The War Report: Affirmation (Week 14, 2017)
“I model my style after my father. This is Lomachenko Senior’s style.”
Vasyl “Hi-Tech” Lomachenko had just rendered the design instilled by his father/trainer Anatoly, once giving this quote and, with ease, that method forced a corner stoppage of Jason Sosa after nine full rounds on Saturday night in an HBO main event.
With “The Matrix”-themed attire, Lomachenko, 8-1 (6), scrambled the circuits of Sosa’s fighting cerebrum and, by the fourth round, the New Jersey native had run out of ideas to ward off the siege. By the fourth round, the 35-1 odds in his favor seemed generous against a solid contender at 130 pounds and, as if boxing fans needed another reminder, Lomachenko proved his skills are on a different wavelength.
There was never a moment when Lomachenko wasn’t in motion throughout the 18 minutes of action. Whether it was with fidgety feints, the choreography of his footwork or his fluid combinations, Lomachenko even seemed to be in a haste, at times, to the unsuspecting viewer, but there was no doubt that each act was carefully calculated. Sosa, 20-2-4 (15), couldn’t hide his frustration, as he was always one step behind, and, after Lomachenko ripped three shots to his body in the eighth, his will started to break. The fight could’ve been stopped late in the round but, after showing the heart to survive, Sosa’s corner gave him three more minutes to show something. Lomachenko seemed to show mercy with Sosa helpless against the ropes in that fateful ninth, and the corner rightfully stopped it afterward.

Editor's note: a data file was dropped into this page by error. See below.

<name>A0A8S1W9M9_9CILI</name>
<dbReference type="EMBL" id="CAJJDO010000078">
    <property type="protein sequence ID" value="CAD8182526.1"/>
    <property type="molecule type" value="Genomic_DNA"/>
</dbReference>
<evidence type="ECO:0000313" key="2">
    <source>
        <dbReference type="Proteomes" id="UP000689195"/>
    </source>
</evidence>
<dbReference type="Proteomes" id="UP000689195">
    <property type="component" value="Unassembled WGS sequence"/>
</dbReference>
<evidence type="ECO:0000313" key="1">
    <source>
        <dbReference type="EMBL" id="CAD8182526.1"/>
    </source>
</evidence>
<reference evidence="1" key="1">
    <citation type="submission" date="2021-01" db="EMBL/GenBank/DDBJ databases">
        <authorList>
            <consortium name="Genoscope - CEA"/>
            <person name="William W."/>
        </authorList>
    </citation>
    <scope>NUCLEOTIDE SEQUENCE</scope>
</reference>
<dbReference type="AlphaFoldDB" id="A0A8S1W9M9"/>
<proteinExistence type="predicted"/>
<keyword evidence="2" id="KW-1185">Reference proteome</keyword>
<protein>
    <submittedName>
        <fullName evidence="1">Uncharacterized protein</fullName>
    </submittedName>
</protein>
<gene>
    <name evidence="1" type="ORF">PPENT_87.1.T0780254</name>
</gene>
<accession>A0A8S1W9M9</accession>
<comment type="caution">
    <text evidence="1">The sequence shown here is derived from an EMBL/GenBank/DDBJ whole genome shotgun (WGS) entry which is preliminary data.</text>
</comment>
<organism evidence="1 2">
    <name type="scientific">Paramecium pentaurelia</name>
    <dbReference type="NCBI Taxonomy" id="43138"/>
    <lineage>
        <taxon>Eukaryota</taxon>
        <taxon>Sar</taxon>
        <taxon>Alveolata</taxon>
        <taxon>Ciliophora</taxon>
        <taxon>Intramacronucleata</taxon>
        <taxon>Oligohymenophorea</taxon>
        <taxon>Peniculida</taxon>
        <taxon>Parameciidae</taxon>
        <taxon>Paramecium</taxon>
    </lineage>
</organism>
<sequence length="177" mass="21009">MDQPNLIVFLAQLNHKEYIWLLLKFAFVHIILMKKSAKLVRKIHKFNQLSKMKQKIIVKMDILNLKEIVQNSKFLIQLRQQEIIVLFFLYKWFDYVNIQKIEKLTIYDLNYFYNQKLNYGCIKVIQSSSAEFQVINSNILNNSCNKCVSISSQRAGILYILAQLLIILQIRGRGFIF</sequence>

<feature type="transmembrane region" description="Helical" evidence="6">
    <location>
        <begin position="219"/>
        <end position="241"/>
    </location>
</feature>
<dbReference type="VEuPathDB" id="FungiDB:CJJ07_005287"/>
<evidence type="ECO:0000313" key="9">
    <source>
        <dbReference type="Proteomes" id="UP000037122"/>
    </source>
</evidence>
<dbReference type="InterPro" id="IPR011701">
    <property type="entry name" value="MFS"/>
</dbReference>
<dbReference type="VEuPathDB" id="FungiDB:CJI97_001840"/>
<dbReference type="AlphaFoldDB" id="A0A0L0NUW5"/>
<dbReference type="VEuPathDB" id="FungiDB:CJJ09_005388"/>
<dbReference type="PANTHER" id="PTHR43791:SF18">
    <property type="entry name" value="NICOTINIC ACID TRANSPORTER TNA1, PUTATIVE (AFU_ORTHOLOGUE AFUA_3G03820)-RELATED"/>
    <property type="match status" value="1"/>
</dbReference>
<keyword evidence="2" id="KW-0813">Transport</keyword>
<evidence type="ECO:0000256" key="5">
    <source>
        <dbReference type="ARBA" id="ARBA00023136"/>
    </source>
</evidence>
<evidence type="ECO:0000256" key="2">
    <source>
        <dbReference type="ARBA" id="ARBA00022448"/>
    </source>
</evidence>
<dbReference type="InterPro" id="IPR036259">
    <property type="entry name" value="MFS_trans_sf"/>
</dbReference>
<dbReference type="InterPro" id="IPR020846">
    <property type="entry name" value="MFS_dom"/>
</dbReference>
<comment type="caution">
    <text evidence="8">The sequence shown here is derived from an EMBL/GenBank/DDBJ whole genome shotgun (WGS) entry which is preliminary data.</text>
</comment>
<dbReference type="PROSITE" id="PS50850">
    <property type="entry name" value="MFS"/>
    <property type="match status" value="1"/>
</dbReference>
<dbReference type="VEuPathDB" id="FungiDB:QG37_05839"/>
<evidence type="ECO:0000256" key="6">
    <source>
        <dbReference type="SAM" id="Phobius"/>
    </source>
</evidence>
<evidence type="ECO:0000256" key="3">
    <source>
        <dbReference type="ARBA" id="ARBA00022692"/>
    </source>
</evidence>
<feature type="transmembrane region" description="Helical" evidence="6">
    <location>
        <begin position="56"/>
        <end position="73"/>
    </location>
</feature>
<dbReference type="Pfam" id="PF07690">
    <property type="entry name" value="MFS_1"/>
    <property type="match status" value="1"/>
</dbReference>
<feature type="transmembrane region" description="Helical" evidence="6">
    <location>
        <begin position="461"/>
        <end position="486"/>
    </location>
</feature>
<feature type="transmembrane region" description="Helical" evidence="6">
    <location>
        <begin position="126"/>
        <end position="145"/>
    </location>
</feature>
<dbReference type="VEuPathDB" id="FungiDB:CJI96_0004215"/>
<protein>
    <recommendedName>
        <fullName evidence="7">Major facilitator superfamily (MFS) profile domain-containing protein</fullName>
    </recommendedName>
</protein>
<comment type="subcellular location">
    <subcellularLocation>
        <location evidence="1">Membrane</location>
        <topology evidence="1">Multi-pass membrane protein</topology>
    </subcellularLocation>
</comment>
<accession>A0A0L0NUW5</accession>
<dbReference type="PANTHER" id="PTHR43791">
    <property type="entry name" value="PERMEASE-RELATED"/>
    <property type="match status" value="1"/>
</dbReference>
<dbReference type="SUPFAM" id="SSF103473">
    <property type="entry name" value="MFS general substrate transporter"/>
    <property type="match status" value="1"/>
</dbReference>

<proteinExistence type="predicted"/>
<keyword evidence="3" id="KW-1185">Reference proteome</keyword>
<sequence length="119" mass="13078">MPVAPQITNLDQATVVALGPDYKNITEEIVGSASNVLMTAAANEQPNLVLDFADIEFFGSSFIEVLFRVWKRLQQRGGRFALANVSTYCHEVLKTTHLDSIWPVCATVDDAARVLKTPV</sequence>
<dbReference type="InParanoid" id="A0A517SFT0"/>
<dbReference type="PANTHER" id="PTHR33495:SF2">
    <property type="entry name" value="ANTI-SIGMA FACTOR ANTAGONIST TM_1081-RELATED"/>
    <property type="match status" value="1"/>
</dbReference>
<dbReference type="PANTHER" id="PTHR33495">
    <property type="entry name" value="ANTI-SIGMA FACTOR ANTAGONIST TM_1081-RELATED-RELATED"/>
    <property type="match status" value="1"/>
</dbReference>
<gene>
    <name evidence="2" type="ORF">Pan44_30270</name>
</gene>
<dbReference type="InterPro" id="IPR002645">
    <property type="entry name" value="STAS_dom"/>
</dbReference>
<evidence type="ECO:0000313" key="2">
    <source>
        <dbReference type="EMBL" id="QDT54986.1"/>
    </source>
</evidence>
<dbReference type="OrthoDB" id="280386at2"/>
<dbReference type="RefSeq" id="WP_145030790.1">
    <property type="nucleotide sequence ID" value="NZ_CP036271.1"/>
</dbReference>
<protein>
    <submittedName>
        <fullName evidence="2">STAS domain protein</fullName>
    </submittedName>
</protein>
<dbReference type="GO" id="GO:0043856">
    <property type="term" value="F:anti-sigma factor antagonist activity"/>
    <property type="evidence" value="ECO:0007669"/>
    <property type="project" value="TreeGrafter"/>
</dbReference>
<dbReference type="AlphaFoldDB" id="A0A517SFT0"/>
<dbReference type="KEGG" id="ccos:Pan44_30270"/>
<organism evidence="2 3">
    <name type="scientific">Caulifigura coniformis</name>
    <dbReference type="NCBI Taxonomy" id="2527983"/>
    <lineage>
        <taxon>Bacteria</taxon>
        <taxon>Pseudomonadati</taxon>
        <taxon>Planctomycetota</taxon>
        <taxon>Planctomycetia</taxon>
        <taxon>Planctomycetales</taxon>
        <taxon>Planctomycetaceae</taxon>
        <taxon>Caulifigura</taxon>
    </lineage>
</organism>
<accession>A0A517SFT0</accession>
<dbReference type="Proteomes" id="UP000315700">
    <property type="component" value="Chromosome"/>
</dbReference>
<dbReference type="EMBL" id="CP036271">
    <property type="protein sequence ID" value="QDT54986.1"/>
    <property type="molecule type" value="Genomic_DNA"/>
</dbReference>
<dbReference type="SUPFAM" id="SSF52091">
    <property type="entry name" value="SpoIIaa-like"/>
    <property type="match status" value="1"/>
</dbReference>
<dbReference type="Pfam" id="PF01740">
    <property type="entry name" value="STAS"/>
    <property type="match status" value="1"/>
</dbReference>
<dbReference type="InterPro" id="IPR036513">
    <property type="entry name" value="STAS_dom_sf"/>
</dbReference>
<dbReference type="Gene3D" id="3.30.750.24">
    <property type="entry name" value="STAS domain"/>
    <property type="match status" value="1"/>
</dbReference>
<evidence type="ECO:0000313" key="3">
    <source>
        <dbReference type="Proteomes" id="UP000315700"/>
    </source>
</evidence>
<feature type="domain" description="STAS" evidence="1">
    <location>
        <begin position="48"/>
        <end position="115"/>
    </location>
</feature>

Lomachenko’s greatness had already been bloviated by the HBO contingent, before and during the fight, but the dominant victory allowed them to continue in a more unabashed fashion. Defending the WBO junior lightweight title a second time, Lomachenko gave a compelling argument for being the best 130-pounder in the sport after moving up from featherweight less than a year ago. Roman Martinez was brutally knocked out and Nicholas Walters flat out quit against Lomachenko but an expected win over Sosa isn’t something that propels a fighter to be called the best in the sport.
In other words, the affirmation of Lomachenko’s greatness shouldn’t come off a fight in which he was so highly favored to win but there is hope for that night to come as the 29-year-old has ambitions of moving up to lightweight – wherein lies an opponent who could prove how good Lomachenko really is.
“I’m going to go back home. I’m going to get some rest and then, after that, we’re going to start negotiations with all the champions at 130,” said Lomachenko on his plans going forward. “If we can’t get anybody, we can move to 135 and we can do damage out there.” WBC lightweight titleholder Mikey Garcia was mentioned by HBO’s Max Kellerman, soon after that statement, and Lomachenko responded, “I want to see that fight too. I want to make that fight right away.”
What wasn’t really brought to light on Saturday evening was the tremendous job Anatoly Lomachenko has done with his son. A trainer sought after by many but focused on his heir apparent, decisions like taking Vasyl out of boxing at the age of 12 and signing him up for a Ukrainian dance class are the small details Anatoly has put into this Lomachenko complex – not to mention raising a man with an astute work ethic. He’s the Jose Feliciano to Vasyl’s George Benson, if you will – whose affirmation couldn’t have been achieved without the originator.